You may be able to work with some companies to find informal ways of managing a bank account, or to receive a Centrelink payment on behalf of an adult with a decision-making disability, but it is more likely that you will need to make an application for administration at some point.

For more information read the Information Sheet 5: Administration.

6. I have been told by a friend/service provider that I have to apply to be the guardian/administrator or I will not be able to make decisions when my child turns 18, is this true?

It is not always necessary for someone to have a guardian or administrator appointed, as long as there is no conflict and informal processes are working well. If there is conflict, or if a bank or other financial institution wants to see a formal authority before they will talk to you about another person's finances, you may need to make an application to the State Administrative Tribunal (SAT) for guardianship or administration.

7. If I need to make an application to the State Administrative Tribunal, how do I do this?

To apply for someone to have a guardian or administrator, you need to complete an application form which is available from the State Administrative Tribunal (SAT). It is free to make an application, and there is no cost for any related hearing.

For more information go to the page on how SAT handles guardianship and administration matters available from the SAT website.

8. I am getting older and want to prepare for the future, can I apply to have a guardian and administrator appointed for my child now so I do not have to worry?

If you and your family are making decisions at the moment without a guardianship and administration order then the ‘informal processes’ are working well. In most cases it is best to allow this to continue until there needs to be a change. A change could occur if you, the parent, become unwell so can no longer provide the care and support or if someone feels that the person’s (with a decision-making disability) situation has changed and a legal authority is required.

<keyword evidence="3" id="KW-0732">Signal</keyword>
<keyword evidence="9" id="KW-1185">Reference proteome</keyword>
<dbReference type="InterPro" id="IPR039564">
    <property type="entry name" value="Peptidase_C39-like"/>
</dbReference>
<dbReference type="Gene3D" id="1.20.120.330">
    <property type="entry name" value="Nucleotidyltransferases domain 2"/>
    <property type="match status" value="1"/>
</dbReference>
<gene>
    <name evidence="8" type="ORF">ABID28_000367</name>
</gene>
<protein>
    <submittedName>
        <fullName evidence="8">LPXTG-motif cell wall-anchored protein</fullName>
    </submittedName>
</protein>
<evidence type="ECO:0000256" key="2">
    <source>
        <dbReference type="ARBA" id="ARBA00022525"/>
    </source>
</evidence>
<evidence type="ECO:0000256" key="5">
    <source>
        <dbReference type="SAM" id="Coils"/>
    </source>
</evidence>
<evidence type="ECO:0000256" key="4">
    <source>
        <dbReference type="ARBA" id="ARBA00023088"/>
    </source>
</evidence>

The best thing you can do now to prepare for the future is to talk to family or friends about guardianship and administration, and what they may need to do in the future if you are no longer able to act as the informal decision-maker. You may want to provide family and friends with some of the information sheets mentioned in these questions so that they know who to contact in the future.

As soon as a guardian or administrator is appointed, that person takes over decision-making authority – so if the informal processes are working well you may think it is best to leave these in place until the circumstances change for you or your (adult) child.

9. I have heard about enduring powers of attorney and enduring powers of guardianship, what are these?

These two powers are documents that anyone who is 18 years of age or older and who has full legal capacity can complete to nominate another person to be their substitute decision maker.

This means if the person making the power(s) ever loses capacity then the person they have chosen will step in to make decisions.

  • The enduring power of attorney applies to property and/or financial decisions.
  • The enduring power of guardianship applies to personal, lifestyle and medical treatment decisions.

These powers might be useful for you in thinking about how your decisions will be made if you ever lose capacity.

For more information on the enduring power of attorney, read the Information Sheet 8: Enduring Powers of Attorney.

For more information on the enduring power of guardianship, read the Information Sheet 9: Enduring Powers of Guardianship.

10. Is it possible for my (adult) child who has a decision-making disability to make these powers?

To make either power an adult must have full legal capacity. This means that the person must know and understand what the document is and the consequences of making it, including an understanding that they will be giving someone else the authority to make decisions about them.

If a person is already diagnosed with some form of decision-making disability it does not automatically mean that they lack the capacity to make the document.